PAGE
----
The downside to these types of systems are two-fold. First due to environmental conditions their application is primarily for indoor use – which defeats its usage in many train stations, stadiums, etc. Secondly, a person’s temperature can go up for lots of reasons — exercise or overeating; stress or excitement; the flu, or just a hot room — limiting the device’s effectiveness in determining whether someone has fallen ill. And an infection does not always give someone a high temperature either: Workers can spread the virus without having a fever and while feeling perfectly fine.

SenseGiz has built an IoT-based People Tracking & Historic Contact tracing solution for manufacturing and IT companies, in which employees can be tracked in any factory/office environment in real time. The solution offers detailed historical contact tracing capabilities in case any employee comes in proximity with another employee who may be later diagnosed as being Covid-19 positive. The solution can also help to enforce social distancing and prevent overcrowding as well as support geo-fencing for specified areas and people.

Big Brother is indeed watching … and counting, based on the number of new people tracking solutions entering the market.

Contactless payment

One area that will likely see the most growth will be related to contactless payment. With curbside pickup and to-go services on the increase, the need to minimize contact has taken on a new meaning. While the concept of contactless payment has been around since the 90s, the introduction QR codes, NFC, and Bluetooth Low Energy (BLE) has allowed for expanded usage.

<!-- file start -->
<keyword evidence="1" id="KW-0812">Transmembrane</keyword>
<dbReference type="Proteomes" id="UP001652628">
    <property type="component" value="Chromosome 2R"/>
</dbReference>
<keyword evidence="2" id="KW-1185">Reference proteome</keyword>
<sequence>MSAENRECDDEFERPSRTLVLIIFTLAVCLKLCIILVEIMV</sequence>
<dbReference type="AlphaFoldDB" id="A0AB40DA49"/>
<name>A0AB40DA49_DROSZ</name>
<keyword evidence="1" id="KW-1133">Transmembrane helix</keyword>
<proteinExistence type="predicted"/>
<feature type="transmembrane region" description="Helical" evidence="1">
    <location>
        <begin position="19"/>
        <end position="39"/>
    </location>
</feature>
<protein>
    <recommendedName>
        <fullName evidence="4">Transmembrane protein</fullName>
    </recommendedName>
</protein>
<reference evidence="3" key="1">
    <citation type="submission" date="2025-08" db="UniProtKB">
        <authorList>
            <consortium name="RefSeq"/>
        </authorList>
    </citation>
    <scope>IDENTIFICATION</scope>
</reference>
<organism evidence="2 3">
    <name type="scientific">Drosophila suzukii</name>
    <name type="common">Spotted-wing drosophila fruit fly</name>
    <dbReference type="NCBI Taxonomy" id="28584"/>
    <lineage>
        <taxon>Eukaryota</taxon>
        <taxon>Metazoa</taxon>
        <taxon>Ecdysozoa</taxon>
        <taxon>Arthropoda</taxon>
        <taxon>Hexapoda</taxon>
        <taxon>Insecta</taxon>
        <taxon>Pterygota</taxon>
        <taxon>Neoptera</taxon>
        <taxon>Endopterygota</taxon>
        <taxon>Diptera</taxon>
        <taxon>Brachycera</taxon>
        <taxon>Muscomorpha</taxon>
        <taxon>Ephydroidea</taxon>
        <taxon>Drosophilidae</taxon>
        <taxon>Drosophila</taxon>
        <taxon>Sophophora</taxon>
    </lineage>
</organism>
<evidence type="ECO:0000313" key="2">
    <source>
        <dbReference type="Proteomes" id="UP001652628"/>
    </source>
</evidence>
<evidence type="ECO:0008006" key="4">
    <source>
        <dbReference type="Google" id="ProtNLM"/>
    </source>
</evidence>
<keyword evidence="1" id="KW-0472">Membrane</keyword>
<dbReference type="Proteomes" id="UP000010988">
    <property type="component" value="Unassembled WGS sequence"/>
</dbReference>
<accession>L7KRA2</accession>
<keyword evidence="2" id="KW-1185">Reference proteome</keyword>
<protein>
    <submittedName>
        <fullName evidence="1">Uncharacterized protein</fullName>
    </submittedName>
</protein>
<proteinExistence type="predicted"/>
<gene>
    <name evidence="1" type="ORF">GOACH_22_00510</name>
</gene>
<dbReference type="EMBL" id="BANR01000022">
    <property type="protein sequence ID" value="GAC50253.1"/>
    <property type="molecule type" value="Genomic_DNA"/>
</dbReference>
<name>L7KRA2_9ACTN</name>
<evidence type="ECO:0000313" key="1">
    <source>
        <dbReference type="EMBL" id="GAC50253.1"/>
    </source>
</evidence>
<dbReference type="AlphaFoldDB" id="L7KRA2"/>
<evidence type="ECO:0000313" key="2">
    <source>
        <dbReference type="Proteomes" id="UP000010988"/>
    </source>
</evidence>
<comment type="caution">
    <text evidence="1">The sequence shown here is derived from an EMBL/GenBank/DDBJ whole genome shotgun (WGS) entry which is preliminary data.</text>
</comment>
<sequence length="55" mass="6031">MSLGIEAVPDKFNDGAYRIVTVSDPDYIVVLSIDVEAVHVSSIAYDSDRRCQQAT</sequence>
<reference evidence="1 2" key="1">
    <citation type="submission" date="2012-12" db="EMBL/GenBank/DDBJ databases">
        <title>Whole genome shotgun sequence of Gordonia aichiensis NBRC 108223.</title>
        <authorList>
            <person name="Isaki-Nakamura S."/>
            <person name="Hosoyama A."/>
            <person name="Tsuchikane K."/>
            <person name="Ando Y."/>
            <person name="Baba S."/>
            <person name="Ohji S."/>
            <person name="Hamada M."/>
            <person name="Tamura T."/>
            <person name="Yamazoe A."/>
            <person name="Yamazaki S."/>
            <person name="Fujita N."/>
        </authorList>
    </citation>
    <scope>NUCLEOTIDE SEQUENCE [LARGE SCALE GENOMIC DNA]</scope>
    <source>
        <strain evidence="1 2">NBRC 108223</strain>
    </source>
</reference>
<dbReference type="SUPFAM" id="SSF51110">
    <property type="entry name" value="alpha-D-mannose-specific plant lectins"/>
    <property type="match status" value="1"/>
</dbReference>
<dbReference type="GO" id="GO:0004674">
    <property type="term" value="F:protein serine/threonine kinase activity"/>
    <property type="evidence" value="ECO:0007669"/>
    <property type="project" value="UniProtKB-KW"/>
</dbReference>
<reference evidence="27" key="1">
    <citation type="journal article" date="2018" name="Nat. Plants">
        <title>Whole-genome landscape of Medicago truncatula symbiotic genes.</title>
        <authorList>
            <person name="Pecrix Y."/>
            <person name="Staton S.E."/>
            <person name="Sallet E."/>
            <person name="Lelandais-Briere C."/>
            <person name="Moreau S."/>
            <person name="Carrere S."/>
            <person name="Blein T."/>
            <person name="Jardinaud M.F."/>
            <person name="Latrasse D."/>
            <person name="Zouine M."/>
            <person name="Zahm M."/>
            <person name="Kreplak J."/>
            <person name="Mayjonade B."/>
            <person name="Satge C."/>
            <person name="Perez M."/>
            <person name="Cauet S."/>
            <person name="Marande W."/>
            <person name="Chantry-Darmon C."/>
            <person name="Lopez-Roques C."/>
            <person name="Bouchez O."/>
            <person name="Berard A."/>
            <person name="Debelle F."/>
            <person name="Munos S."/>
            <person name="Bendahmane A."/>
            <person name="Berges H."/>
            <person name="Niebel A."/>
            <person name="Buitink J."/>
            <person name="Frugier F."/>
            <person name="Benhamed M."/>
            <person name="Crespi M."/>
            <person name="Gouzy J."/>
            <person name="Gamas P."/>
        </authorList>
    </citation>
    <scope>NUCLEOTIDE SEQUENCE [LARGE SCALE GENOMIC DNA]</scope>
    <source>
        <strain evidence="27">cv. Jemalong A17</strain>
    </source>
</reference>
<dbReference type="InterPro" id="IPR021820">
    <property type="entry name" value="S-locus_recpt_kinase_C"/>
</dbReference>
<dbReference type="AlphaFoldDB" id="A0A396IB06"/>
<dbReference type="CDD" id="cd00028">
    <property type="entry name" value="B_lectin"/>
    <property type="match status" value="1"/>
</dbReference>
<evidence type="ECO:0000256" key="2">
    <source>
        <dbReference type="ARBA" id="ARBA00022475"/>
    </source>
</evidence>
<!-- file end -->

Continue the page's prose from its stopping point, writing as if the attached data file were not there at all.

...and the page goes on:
Going forward, it will be necessary to for businesses to offer a safe, reliable and seamless payment experience for customers. This introduces the next iteration of contactless payment with its integration with the IoT industry, known as the internet of payments (IoP).

IoP will eliminate the need for a physical card and allow “things” such as watches, automobiles, appliances, etc. to become platforms for commerce. This will require ‘tokenization” for enabling payments on devices. In simplistic terms, your account number on your card will be turned into a digital credential that can be provisioned on a device.

Referred to a frictionless experience – the consumer will not be required to initiate the payment – your smart device will handle all of that. You would simply show up, pick up, take out, etc. with the transaction handled seamlessly on your device.

While this concept sounds great, the network to support it is still getting started. But with the current global pandemic, the likelihood of acceleration to make this happen is high.


The key word to describe the “new normal” will be contactless. This will allow an expanded opportunity for IoT solutions in support of public health and safety. Solutions such as temperature-scanning systems will become an essential part of public life, following after metal detectors and security pat-downs. It is expected that these systems will be found not only at airports and arenas but workplaces, schools, housing complexes and anywhere else where people gather en masse. 

While privacy concerns will remain on high alert, the need for public safety will likely overrule most objections. However, there remains great concerns with respect to access to data. Who has access to it? How long will it be held? And unfortunately, you will be required to consent to these future practices anytime you purchase a ticket to a flight, a concern, a sporting event, etc. 

Big Brother is indeed watching.